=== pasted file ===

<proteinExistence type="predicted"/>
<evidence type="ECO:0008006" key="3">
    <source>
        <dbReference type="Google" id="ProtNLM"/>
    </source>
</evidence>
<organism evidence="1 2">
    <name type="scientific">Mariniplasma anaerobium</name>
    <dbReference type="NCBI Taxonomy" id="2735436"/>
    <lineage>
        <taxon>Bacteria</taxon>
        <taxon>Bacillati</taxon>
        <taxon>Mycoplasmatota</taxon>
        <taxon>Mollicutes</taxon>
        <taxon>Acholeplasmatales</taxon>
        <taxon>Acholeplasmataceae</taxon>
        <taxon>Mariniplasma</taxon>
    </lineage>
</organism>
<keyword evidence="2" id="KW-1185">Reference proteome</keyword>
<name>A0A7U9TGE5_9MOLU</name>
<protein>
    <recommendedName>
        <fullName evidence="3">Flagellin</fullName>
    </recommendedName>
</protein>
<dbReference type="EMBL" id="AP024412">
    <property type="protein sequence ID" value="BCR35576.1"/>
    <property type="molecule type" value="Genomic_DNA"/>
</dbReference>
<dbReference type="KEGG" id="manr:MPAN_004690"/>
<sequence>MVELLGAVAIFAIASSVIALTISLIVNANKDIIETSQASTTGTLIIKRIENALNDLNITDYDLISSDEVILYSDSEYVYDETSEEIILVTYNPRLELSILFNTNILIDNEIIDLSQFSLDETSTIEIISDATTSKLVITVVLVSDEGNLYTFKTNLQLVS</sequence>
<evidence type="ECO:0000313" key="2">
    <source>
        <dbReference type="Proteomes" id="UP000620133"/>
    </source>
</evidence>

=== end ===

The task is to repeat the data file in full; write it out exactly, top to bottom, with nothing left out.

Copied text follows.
<proteinExistence type="predicted"/>
<evidence type="ECO:0008006" key="3">
    <source>
        <dbReference type="Google" id="ProtNLM"/>
    </source>
</evidence>
<organism evidence="1 2">
    <name type="scientific">Mariniplasma anaerobium</name>
    <dbReference type="NCBI Taxonomy" id="2735436"/>
    <lineage>
        <taxon>Bacteria</taxon>
        <taxon>Bacillati</taxon>
        <taxon>Mycoplasmatota</taxon>
        <taxon>Mollicutes</taxon>
        <taxon>Acholeplasmatales</taxon>
        <taxon>Acholeplasmataceae</taxon>
        <taxon>Mariniplasma</taxon>
    </lineage>
</organism>
<keyword evidence="2" id="KW-1185">Reference proteome</keyword>
<name>A0A7U9TGE5_9MOLU</name>
<protein>
    <recommendedName>
        <fullName evidence="3">Flagellin</fullName>
    </recommendedName>
</protein>
<dbReference type="EMBL" id="AP024412">
    <property type="protein sequence ID" value="BCR35576.1"/>
    <property type="molecule type" value="Genomic_DNA"/>
</dbReference>
<dbReference type="KEGG" id="manr:MPAN_004690"/>
<sequence>MVELLGAVAIFAIASSVIALTISLIVNANKDIIETSQASTTGTLIIKRIENALNDLNITDYDLISSDEVILYSDSEYVYDETSEEIILVTYNPRLELSILFNTNILIDNEIIDLSQFSLDETSTIEIISDATTSKLVITVVLVSDEGNLYTFKTNLQLVS</sequence>
<evidence type="ECO:0000313" key="2">
    <source>
        <dbReference type="Proteomes" id="UP000620133"/>
    </source>
</evidence>